US role in new North talks amid 'backsliding’ fears

Dr Richard Haass admits many in the US surprised at continuing role in peace process

Most Americans are surprised to learn of continued White House involvement in the Northern Ireland peace process, according to US envoy Dr Richard Haass.

Speaking ahead of next week's talks in Belfast with Northern Ireland's main parties about unresolved issues including flags, parades and legacy issues from the Troubles, the US diplomat said there is "enough concern to warrant this process and my participation in it".

The US is quietly concerned at the persistence of segregation and confrontation between communities at sectarian flashpoints, and is keen to act.

Unhealed wounds
Dr Haass's arrival follows US president Barack Obama's address in Belfast last June in which he referred to "wounds that haven't healed, and communities where tensions and mistrust hangs in the air".

“There are walls that still stand; there are still many miles to go,” he said


Dr Haass noted significant progress in the 10 years since he was last posted to Belfast by former president George W Bush. However, he said there was concern over the violence that had scarred the summer marching season. He also highlighted the danger of what he termed political “backsliding” among the parties in the Stormont Executive.

“We will listen, we will suggest, and I would think, as the process unfolds between now and the end of the year, we will obviously be making recommendations,” he said.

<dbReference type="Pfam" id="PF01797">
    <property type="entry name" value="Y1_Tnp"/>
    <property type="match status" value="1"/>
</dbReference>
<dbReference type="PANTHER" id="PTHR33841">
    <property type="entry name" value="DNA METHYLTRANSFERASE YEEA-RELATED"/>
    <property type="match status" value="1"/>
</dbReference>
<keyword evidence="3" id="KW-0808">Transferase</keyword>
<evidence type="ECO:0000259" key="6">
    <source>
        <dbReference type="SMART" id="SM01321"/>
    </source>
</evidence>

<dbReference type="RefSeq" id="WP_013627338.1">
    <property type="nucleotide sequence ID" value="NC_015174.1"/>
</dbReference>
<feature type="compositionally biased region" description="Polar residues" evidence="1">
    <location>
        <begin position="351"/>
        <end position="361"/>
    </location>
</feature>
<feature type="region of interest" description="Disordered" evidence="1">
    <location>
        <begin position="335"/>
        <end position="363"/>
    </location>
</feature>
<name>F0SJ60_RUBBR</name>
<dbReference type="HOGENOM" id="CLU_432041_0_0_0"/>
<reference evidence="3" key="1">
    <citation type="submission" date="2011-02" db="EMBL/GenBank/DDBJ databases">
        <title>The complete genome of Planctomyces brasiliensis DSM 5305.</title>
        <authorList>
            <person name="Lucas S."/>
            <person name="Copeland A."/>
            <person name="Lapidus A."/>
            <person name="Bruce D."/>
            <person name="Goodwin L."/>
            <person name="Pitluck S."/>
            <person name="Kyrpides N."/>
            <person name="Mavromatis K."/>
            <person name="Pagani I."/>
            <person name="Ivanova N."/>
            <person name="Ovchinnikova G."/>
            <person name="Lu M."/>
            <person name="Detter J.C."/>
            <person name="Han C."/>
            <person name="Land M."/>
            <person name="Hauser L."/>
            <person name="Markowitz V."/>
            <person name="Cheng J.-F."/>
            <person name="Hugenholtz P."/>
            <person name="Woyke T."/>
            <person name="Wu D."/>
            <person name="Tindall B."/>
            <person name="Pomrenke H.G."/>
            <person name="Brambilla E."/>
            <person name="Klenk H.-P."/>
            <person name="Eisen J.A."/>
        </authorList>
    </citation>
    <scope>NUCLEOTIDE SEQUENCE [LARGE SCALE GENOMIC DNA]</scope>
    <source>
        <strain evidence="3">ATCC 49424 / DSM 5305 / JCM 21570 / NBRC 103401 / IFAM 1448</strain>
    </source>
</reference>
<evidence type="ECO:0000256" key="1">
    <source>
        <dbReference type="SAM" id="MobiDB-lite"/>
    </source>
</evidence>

“The goal, as everyone knows, is to come up with a consensus document by the end of the year.”

Dr Haass admitted that for many in the US, the ongoing and unsolved problems of Northern Ireland ranked below many other international concerns. But he added that if he could play a useful role in the search for agreement on contentious issues, then he would be happy to try.

“We are there to assist, but it is up to local leaders in the community, in the society, and in the political process, to be willing to put forward their ideas, to accept compromise, and to try to recommend to their respective constituencies and supporters to accept and support those compromises,” he said.

Talks sessions are planned for next Tuesday and in mid-October. Dr Haass insisted the end-of-year deadline would be met.